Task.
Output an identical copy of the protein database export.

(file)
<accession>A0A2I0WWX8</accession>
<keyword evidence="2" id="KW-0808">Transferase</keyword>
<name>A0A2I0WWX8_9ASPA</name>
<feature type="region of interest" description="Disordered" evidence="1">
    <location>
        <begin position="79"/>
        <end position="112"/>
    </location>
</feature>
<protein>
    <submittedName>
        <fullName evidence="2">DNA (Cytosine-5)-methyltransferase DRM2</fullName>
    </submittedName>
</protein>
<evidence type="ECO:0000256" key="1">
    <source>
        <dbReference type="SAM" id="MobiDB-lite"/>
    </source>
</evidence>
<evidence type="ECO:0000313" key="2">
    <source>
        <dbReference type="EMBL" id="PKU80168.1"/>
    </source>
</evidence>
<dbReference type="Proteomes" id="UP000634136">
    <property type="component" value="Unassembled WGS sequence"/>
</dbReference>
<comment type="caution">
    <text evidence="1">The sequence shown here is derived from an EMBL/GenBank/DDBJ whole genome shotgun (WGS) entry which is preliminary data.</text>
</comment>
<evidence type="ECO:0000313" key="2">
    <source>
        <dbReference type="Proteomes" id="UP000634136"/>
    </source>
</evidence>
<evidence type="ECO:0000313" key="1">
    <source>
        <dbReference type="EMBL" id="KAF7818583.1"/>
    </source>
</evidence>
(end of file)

<accession>A0A2I0WWX8</accession>
<keyword evidence="2" id="KW-0808">Transferase</keyword>
<name>A0A2I0WWX8_9ASPA</name>
<feature type="region of interest" description="Disordered" evidence="1">
    <location>
        <begin position="79"/>
        <end position="112"/>
    </location>
</feature>
<protein>
    <submittedName>
        <fullName evidence="2">DNA (Cytosine-5)-methyltransferase DRM2</fullName>
    </submittedName>
</protein>
<evidence type="ECO:0000256" key="1">
    <source>
        <dbReference type="SAM" id="MobiDB-lite"/>
    </source>
</evidence>
<evidence type="ECO:0000313" key="2">
    <source>
        <dbReference type="EMBL" id="PKU80168.1"/>
    </source>
</evidence>
<dbReference type="Proteomes" id="UP000634136">
    <property type="component" value="Unassembled WGS sequence"/>
</dbReference>
<comment type="caution">
    <text evidence="1">The sequence shown here is derived from an EMBL/GenBank/DDBJ whole genome shotgun (WGS) entry which is preliminary data.</text>
</comment>
<evidence type="ECO:0000313" key="2">
    <source>
        <dbReference type="Proteomes" id="UP000634136"/>
    </source>
</evidence>
<evidence type="ECO:0000313" key="1">
    <source>
        <dbReference type="EMBL" id="KAF7818583.1"/>
    </source>
</evidence>